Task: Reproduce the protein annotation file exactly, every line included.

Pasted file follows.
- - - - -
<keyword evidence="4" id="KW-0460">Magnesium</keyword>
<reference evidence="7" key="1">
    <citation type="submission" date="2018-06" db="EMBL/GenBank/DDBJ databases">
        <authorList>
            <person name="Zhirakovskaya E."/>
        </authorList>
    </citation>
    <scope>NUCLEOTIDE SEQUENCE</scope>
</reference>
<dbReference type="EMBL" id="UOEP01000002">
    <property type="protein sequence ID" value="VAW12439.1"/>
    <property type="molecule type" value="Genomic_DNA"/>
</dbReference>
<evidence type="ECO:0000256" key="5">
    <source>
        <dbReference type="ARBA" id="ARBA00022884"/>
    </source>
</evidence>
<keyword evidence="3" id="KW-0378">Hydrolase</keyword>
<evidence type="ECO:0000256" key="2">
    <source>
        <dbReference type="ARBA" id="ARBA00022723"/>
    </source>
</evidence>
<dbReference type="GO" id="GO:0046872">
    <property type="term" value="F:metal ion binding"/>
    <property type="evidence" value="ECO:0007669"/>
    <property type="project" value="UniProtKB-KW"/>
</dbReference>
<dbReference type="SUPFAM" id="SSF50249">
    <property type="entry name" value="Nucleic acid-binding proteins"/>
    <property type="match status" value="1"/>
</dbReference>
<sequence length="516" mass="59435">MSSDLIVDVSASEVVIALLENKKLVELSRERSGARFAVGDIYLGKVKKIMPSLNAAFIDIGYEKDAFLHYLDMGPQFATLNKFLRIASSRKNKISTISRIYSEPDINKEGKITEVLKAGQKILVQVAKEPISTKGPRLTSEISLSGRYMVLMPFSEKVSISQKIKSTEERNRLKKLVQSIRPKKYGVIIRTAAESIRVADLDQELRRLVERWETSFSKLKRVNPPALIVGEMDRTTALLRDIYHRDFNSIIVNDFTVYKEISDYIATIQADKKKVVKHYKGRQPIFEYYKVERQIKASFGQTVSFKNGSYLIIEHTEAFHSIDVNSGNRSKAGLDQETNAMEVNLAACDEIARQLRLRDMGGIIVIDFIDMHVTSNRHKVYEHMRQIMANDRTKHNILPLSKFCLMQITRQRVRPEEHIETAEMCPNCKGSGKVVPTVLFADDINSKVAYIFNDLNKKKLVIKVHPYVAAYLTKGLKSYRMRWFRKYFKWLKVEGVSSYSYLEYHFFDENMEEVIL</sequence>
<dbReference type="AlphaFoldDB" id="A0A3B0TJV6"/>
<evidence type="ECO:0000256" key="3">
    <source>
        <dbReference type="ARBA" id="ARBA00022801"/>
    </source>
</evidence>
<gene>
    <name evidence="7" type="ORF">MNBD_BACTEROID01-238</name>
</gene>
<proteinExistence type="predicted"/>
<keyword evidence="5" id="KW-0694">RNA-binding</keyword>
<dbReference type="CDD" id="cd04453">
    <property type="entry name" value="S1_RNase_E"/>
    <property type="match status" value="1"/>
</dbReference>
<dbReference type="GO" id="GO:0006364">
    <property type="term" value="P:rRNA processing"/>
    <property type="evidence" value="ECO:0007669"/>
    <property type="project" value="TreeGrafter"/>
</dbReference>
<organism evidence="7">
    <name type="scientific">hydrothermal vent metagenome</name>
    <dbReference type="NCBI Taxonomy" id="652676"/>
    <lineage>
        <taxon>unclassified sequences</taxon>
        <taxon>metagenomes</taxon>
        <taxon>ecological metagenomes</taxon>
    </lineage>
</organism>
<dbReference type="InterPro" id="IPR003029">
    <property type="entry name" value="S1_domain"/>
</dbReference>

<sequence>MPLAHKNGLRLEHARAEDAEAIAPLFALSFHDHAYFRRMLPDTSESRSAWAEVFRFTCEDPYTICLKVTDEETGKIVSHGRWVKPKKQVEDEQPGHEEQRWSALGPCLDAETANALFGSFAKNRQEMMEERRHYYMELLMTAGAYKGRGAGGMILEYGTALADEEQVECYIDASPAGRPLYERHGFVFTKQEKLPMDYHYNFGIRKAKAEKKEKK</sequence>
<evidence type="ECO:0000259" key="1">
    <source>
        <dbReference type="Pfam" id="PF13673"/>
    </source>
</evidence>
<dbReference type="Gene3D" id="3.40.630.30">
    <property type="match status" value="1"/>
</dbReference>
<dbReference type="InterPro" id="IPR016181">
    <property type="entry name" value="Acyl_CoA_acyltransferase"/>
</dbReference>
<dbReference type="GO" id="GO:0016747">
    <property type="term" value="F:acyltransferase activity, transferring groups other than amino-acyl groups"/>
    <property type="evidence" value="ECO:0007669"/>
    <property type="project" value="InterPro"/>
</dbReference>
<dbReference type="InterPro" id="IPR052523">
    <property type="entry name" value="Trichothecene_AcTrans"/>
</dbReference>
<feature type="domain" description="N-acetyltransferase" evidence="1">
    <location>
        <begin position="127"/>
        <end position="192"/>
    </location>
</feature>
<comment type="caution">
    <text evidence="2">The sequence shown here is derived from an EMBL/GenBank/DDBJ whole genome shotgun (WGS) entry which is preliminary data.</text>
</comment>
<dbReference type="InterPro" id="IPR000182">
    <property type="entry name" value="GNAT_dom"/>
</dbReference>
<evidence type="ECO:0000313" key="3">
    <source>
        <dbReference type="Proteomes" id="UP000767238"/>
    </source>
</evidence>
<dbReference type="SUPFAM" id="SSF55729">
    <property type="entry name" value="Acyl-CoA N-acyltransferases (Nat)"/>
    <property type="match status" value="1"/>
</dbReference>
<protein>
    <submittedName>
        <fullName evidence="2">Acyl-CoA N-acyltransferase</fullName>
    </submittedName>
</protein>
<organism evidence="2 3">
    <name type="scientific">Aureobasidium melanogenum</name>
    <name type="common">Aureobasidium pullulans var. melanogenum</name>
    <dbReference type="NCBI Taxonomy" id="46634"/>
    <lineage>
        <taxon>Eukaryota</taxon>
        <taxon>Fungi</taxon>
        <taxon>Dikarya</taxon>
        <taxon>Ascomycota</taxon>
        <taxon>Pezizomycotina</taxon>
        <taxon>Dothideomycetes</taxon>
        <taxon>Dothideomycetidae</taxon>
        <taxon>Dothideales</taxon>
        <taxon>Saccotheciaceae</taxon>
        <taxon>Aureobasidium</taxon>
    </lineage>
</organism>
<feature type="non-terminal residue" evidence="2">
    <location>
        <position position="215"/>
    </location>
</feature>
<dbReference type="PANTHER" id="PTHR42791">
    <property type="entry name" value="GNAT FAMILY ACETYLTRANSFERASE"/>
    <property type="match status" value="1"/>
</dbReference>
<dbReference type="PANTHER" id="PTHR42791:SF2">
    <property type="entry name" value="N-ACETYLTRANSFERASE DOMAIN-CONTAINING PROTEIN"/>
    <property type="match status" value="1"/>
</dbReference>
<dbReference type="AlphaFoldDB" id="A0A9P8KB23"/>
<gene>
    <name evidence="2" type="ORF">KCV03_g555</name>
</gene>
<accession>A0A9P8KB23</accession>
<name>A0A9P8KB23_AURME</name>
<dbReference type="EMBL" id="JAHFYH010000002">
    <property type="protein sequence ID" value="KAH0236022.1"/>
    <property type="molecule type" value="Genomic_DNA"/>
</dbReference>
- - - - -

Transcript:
<keyword evidence="4" id="KW-0460">Magnesium</keyword>
<reference evidence="7" key="1">
    <citation type="submission" date="2018-06" db="EMBL/GenBank/DDBJ databases">
        <authorList>
            <person name="Zhirakovskaya E."/>
        </authorList>
    </citation>
    <scope>NUCLEOTIDE SEQUENCE</scope>
</reference>
<dbReference type="EMBL" id="UOEP01000002">
    <property type="protein sequence ID" value="VAW12439.1"/>
    <property type="molecule type" value="Genomic_DNA"/>
</dbReference>
<evidence type="ECO:0000256" key="5">
    <source>
        <dbReference type="ARBA" id="ARBA00022884"/>
    </source>
</evidence>
<keyword evidence="3" id="KW-0378">Hydrolase</keyword>
<evidence type="ECO:0000256" key="2">
    <source>
        <dbReference type="ARBA" id="ARBA00022723"/>
    </source>
</evidence>
<dbReference type="GO" id="GO:0046872">
    <property type="term" value="F:metal ion binding"/>
    <property type="evidence" value="ECO:0007669"/>
    <property type="project" value="UniProtKB-KW"/>
</dbReference>
<dbReference type="SUPFAM" id="SSF50249">
    <property type="entry name" value="Nucleic acid-binding proteins"/>
    <property type="match status" value="1"/>
</dbReference>
<sequence length="516" mass="59435">MSSDLIVDVSASEVVIALLENKKLVELSRERSGARFAVGDIYLGKVKKIMPSLNAAFIDIGYEKDAFLHYLDMGPQFATLNKFLRIASSRKNKISTISRIYSEPDINKEGKITEVLKAGQKILVQVAKEPISTKGPRLTSEISLSGRYMVLMPFSEKVSISQKIKSTEERNRLKKLVQSIRPKKYGVIIRTAAESIRVADLDQELRRLVERWETSFSKLKRVNPPALIVGEMDRTTALLRDIYHRDFNSIIVNDFTVYKEISDYIATIQADKKKVVKHYKGRQPIFEYYKVERQIKASFGQTVSFKNGSYLIIEHTEAFHSIDVNSGNRSKAGLDQETNAMEVNLAACDEIARQLRLRDMGGIIVIDFIDMHVTSNRHKVYEHMRQIMANDRTKHNILPLSKFCLMQITRQRVRPEEHIETAEMCPNCKGSGKVVPTVLFADDINSKVAYIFNDLNKKKLVIKVHPYVAAYLTKGLKSYRMRWFRKYFKWLKVEGVSSYSYLEYHFFDENMEEVIL</sequence>
<dbReference type="AlphaFoldDB" id="A0A3B0TJV6"/>
<evidence type="ECO:0000256" key="3">
    <source>
        <dbReference type="ARBA" id="ARBA00022801"/>
    </source>
</evidence>
<gene>
    <name evidence="7" type="ORF">MNBD_BACTEROID01-238</name>
</gene>
<proteinExistence type="predicted"/>
<keyword evidence="5" id="KW-0694">RNA-binding</keyword>
<dbReference type="CDD" id="cd04453">
    <property type="entry name" value="S1_RNase_E"/>
    <property type="match status" value="1"/>
</dbReference>
<dbReference type="GO" id="GO:0006364">
    <property type="term" value="P:rRNA processing"/>
    <property type="evidence" value="ECO:0007669"/>
    <property type="project" value="TreeGrafter"/>
</dbReference>
<organism evidence="7">
    <name type="scientific">hydrothermal vent metagenome</name>
    <dbReference type="NCBI Taxonomy" id="652676"/>
    <lineage>
        <taxon>unclassified sequences</taxon>
        <taxon>metagenomes</taxon>
        <taxon>ecological metagenomes</taxon>
    </lineage>
</organism>
<dbReference type="InterPro" id="IPR003029">
    <property type="entry name" value="S1_domain"/>
</dbReference>

<sequence>MPLAHKNGLRLEHARAEDAEAIAPLFALSFHDHAYFRRMLPDTSESRSAWAEVFRFTCEDPYTICLKVTDEETGKIVSHGRWVKPKKQVEDEQPGHEEQRWSALGPCLDAETANALFGSFAKNRQEMMEERRHYYMELLMTAGAYKGRGAGGMILEYGTALADEEQVECYIDASPAGRPLYERHGFVFTKQEKLPMDYHYNFGIRKAKAEKKEKK</sequence>
<evidence type="ECO:0000259" key="1">
    <source>
        <dbReference type="Pfam" id="PF13673"/>
    </source>
</evidence>
<dbReference type="Gene3D" id="3.40.630.30">
    <property type="match status" value="1"/>
</dbReference>
<dbReference type="InterPro" id="IPR016181">
    <property type="entry name" value="Acyl_CoA_acyltransferase"/>
</dbReference>
<dbReference type="GO" id="GO:0016747">
    <property type="term" value="F:acyltransferase activity, transferring groups other than amino-acyl groups"/>
    <property type="evidence" value="ECO:0007669"/>
    <property type="project" value="InterPro"/>
</dbReference>
<dbReference type="InterPro" id="IPR052523">
    <property type="entry name" value="Trichothecene_AcTrans"/>
</dbReference>
<feature type="domain" description="N-acetyltransferase" evidence="1">
    <location>
        <begin position="127"/>
        <end position="192"/>
    </location>
</feature>
<comment type="caution">
    <text evidence="2">The sequence shown here is derived from an EMBL/GenBank/DDBJ whole genome shotgun (WGS) entry which is preliminary data.</text>
</comment>
<dbReference type="InterPro" id="IPR000182">
    <property type="entry name" value="GNAT_dom"/>
</dbReference>
<evidence type="ECO:0000313" key="3">
    <source>
        <dbReference type="Proteomes" id="UP000767238"/>
    </source>
</evidence>
<dbReference type="SUPFAM" id="SSF55729">
    <property type="entry name" value="Acyl-CoA N-acyltransferases (Nat)"/>
    <property type="match status" value="1"/>
</dbReference>
<protein>
    <submittedName>
        <fullName evidence="2">Acyl-CoA N-acyltransferase</fullName>
    </submittedName>
</protein>
<organism evidence="2 3">
    <name type="scientific">Aureobasidium melanogenum</name>
    <name type="common">Aureobasidium pullulans var. melanogenum</name>
    <dbReference type="NCBI Taxonomy" id="46634"/>
    <lineage>
        <taxon>Eukaryota</taxon>
        <taxon>Fungi</taxon>
        <taxon>Dikarya</taxon>
        <taxon>Ascomycota</taxon>
        <taxon>Pezizomycotina</taxon>
        <taxon>Dothideomycetes</taxon>
        <taxon>Dothideomycetidae</taxon>
        <taxon>Dothideales</taxon>
        <taxon>Saccotheciaceae</taxon>
        <taxon>Aureobasidium</taxon>
    </lineage>
</organism>
<feature type="non-terminal residue" evidence="2">
    <location>
        <position position="215"/>
    </location>
</feature>
<dbReference type="PANTHER" id="PTHR42791">
    <property type="entry name" value="GNAT FAMILY ACETYLTRANSFERASE"/>
    <property type="match status" value="1"/>
</dbReference>
<dbReference type="PANTHER" id="PTHR42791:SF2">
    <property type="entry name" value="N-ACETYLTRANSFERASE DOMAIN-CONTAINING PROTEIN"/>
    <property type="match status" value="1"/>
</dbReference>
<dbReference type="AlphaFoldDB" id="A0A9P8KB23"/>
<gene>
    <name evidence="2" type="ORF">KCV03_g555</name>
</gene>
<accession>A0A9P8KB23</accession>
<name>A0A9P8KB23_AURME</name>
<dbReference type="EMBL" id="JAHFYH010000002">
    <property type="protein sequence ID" value="KAH0236022.1"/>
    <property type="molecule type" value="Genomic_DNA"/>
</dbReference>